Developer: Muse Games
Publisher: Curve Digital
Genre(s): Multiplayer, Action, Puzzle, Platformer
Platform: Nintendo Switch (also available on Steam, PS4 and Xbox)
Age Rating: PEGI 7
Release Date: 23/09/2021
A code was provided for review purposes
Embr is a brand new co-operative firefighting game that is now available on the Nintendo Switch. Will it ignite your passion to put out blazes and save civilians from towering infernos? Or will you watch it all burn? Let’s take a look into the world of Embr and how it plays on the Switch.
Call the Fire Brigade!
From the very beginning I thought I was going to love Embr as it reminded me of one of my favourite PlayStation games I used to play a long time ago, called Rosco McQueen. It was a third-person firefighting game that saw you running around burning buildings and trying put all the blazes out on each floor. Embr has a little more variety but stumbles in the execution. Here you’re in a first-person perspective and entering different houses/factories/restaurants, putting out fires and saving civilians, plus doing a lot of other activities like rescuing furniture, searching for cash stashes or even destroying properties; all while trying to earn one of five flames/medals for each mission.
When you begin the campaign you go through a short-ish tutorial teaching you the basics of how to become a firefighter. From breaking down doors with your fire axe to using your hose and finding water outlets to replenish your supply, to even learning how use secondary items like ladders and trampolines among a host of other items that can be purchased from the Embr shop (with earned currency from completed missions). Choppy performance here wasn’t a good start and was something that would be persistent throughout.
From the world map you select various different missions and then districts once you’ve earned enough medals, which will allow you to unlock even more areas to play in. While each mission has a main drive or objective to complete there are lots of secondary ones to complete too, you will unlock further mission types by earning more medals.
I found most missions had a lot of variety. While some focused on just saving civilians or putting out fires, there were even special missions that had you trying to escape certain areas before everything burnt down. Sometimes you would have to use your brain to solve puzzles, like using a few metal oil drums to conduct electricity through them to open a security door for example – keeping things interesting.
At the start of the campaign it’s clear there’s a lot to unlock in Embr. There are costumes for your character which come in parts, such as a helmet, gloves, a jacket, pants plus boots; giving your character different looks and some passive abilities like more fire resistance, for example. There also loads of items to buy such as ladders, jet packs, water bombs, and even different vehicles. These can all be arranged in the loadout screen so you can pick and choose the best equipment for the mission at hand, which is very useful.
Some of the equipment can help you out in a pinch, such as the fire extinguisher when you’re low on water in your main reserves, or when you need to get civilians down from a great height which would normally kill them. If you throw them out of a window, by making sure you place a trampoline at the bottom, you can ensure they will bounce harmlessly to the ground without any major fatalities.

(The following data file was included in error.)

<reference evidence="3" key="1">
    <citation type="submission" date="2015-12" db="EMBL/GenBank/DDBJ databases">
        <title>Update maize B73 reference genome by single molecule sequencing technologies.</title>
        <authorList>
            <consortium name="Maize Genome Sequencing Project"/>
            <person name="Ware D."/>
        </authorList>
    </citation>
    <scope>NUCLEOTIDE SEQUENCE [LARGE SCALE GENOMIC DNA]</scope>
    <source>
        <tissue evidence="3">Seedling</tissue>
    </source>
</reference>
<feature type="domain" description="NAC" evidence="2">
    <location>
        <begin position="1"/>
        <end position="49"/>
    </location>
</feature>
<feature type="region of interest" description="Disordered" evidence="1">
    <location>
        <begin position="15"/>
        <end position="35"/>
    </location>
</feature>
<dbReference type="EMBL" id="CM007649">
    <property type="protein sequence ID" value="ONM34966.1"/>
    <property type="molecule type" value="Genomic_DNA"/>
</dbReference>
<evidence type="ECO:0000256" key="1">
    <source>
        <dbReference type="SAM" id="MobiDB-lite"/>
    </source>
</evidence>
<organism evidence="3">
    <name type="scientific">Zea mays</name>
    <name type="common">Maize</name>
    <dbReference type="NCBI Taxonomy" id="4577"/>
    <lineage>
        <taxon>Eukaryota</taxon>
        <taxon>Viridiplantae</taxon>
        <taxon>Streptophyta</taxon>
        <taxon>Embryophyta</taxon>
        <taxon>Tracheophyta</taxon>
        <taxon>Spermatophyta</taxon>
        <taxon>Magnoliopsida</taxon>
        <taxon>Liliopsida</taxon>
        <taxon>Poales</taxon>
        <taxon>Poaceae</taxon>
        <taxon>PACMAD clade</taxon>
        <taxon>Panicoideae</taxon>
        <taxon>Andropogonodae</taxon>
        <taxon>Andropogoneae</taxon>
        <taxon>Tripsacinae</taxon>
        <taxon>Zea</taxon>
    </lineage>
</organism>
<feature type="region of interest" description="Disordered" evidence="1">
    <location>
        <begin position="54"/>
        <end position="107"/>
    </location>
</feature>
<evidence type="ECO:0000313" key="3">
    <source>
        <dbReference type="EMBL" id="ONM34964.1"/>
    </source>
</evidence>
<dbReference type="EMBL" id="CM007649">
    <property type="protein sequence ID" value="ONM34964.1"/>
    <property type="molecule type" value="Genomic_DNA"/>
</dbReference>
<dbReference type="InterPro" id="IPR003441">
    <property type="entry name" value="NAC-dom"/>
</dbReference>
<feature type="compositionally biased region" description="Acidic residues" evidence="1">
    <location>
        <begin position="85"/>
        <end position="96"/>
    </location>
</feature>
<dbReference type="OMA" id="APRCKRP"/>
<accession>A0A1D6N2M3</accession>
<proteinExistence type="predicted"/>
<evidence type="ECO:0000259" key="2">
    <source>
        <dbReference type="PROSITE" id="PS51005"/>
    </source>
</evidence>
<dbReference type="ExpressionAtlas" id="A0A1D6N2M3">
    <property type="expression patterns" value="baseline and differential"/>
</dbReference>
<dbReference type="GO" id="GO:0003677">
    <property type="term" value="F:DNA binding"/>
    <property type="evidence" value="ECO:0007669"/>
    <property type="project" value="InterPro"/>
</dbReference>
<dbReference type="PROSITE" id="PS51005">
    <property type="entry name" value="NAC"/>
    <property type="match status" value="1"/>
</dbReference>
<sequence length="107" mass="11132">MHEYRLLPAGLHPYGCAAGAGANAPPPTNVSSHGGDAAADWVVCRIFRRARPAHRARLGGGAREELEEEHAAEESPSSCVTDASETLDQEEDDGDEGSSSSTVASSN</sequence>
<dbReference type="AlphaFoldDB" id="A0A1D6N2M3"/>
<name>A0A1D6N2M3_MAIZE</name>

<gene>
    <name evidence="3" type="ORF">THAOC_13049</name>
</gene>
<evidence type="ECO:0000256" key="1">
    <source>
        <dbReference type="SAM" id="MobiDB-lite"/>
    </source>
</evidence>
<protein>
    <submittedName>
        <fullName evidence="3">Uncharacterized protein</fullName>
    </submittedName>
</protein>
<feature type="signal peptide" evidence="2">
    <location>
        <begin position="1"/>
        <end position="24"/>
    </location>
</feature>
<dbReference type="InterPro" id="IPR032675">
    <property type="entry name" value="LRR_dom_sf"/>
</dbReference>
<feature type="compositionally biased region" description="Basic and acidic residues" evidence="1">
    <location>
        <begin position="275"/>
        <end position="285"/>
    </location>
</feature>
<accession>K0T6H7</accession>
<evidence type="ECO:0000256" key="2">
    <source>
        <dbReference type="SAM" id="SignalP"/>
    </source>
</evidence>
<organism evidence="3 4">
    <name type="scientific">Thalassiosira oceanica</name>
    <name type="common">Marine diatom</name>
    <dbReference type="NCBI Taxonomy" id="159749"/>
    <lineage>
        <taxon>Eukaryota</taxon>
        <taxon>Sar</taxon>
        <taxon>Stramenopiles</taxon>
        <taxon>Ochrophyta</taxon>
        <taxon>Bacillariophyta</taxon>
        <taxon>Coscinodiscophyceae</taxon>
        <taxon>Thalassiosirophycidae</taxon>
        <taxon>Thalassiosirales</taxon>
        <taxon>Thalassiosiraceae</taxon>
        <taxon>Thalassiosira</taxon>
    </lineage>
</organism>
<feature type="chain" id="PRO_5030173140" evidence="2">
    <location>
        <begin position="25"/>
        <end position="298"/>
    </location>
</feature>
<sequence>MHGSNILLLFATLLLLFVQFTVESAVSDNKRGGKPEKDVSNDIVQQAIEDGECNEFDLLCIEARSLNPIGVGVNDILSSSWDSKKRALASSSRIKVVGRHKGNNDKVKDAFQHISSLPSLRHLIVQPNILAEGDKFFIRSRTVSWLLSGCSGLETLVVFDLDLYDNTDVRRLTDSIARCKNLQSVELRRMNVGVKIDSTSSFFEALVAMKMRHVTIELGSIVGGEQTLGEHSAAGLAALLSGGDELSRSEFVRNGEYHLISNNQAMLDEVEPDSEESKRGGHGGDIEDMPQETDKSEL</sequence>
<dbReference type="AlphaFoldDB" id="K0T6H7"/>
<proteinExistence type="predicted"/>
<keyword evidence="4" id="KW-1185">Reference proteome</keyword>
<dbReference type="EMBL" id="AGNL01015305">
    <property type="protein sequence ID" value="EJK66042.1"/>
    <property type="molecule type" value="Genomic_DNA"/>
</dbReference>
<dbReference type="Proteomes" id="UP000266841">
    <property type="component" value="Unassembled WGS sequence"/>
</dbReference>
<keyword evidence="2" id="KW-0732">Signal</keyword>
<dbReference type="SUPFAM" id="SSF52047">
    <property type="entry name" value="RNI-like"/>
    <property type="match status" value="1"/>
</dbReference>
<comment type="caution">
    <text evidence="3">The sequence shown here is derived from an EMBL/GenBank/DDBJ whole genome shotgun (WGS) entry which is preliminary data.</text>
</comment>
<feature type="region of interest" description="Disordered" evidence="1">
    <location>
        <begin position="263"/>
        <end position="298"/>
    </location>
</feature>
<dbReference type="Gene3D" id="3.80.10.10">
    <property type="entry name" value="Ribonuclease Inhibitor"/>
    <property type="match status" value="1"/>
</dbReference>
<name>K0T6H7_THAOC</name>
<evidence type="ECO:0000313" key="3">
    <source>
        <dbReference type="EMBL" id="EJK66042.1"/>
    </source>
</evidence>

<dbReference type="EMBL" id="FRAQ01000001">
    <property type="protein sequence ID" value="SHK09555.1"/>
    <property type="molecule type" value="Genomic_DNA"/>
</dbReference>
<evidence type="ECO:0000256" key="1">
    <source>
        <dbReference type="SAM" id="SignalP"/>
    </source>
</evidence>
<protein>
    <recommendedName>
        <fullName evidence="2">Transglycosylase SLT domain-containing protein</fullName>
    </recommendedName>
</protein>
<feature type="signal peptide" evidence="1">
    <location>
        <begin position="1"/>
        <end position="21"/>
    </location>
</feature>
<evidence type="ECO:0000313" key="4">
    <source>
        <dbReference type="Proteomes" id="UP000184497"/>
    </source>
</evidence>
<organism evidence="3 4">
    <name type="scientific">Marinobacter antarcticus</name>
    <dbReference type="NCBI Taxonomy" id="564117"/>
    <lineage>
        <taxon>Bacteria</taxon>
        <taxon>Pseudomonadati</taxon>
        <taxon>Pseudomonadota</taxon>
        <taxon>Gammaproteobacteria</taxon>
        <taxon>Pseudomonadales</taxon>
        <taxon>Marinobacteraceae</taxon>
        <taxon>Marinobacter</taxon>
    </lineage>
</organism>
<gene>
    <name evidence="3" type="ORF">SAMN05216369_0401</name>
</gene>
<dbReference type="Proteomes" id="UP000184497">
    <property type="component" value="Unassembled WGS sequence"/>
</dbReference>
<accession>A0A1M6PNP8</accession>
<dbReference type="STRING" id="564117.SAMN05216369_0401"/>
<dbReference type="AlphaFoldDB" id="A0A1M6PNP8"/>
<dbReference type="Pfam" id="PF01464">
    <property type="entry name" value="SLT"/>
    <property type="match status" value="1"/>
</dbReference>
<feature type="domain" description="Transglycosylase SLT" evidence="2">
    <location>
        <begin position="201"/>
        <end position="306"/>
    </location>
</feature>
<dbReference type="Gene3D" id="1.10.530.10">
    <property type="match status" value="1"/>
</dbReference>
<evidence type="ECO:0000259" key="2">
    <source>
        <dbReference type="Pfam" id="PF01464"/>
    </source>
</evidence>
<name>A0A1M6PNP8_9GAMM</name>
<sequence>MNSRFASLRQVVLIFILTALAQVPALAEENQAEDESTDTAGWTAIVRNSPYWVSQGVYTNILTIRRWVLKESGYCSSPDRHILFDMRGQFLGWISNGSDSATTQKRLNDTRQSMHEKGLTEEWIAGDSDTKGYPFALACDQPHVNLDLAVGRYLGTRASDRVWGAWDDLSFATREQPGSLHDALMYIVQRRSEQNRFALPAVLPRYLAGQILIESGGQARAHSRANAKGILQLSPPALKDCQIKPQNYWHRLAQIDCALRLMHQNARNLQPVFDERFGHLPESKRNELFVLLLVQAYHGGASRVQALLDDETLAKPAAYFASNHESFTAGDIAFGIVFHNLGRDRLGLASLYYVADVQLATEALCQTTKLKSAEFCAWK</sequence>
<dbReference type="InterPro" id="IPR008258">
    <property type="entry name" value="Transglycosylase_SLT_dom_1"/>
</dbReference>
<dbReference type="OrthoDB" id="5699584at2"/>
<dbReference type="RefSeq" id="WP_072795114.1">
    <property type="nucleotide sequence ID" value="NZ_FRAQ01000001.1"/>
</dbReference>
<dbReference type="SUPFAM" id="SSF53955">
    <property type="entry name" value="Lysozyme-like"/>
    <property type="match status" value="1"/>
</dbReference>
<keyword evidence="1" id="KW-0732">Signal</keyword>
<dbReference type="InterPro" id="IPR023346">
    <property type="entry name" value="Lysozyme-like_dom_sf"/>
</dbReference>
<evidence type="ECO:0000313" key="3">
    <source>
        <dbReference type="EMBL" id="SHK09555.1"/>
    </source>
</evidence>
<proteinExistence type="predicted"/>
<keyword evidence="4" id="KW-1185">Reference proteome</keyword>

One thing I did enjoy in Embr was the realistic hazards, such as back-drafts, electric fires and how you needed to approach each differently and put them out in the right way using various different equipment. It was definitely a unique challenge as you progressed in your firefighting career through the main campaign. Using the right tools for a job and many upgrades allowed you to overcome the many obstacles that Embr throws at you.
Solo and Online Play
The solo campaign allows you to play through twenty-five missions, through three districts that slowly unlock by earning medals from completing missions and secondary objectives (which will allow you to explore further challenges). The game does have an online component but it’s a choppy affair and after several hours playing in the solo campaign I couldn’t bear putting myself through a night of more wonky bugs and laggy matches that made want to throw up. It’s a crying shame as there is a lot of content here to enjoy and a lot of stuff to unlock. It’s just all bogged down by poor performance.
One of my biggest complaints in Embr is the lacklustre frame-rate throughout the game. Also, wonky controls which feel incredibly floaty and sometimes unresponsive. The game gave me really bad motion sickness because of the inconsistent frame-rate that seem to fluctuate throughout my time playing. I also encountered quite a few bugs, like civilians clipping through the walls, part of the environment disappearing when you were a few metres away and slow-down in areas where fires where prevalent. It just doesn’t run right, which is a shame as the game does have a lot to offer. The performance is such let-down, it made me physically ill playing for any longer than an hour.
Embr should be a great title to play, but it isn’t. If you’ve always wanted to be a fledgling firefighter there’s stuff here to enjoy, but the game’s performance is below par in my opinion and anyone like myself who suffers with motion sickness should definitely keep away. For the rest of you, there’s some fun to be had if you can stand the heat.
Rapid Reviews Rating
2.5 out of 5
You can buy Embr in the Nintendo eShop here.
You can find and read our reviews on OpenCritic.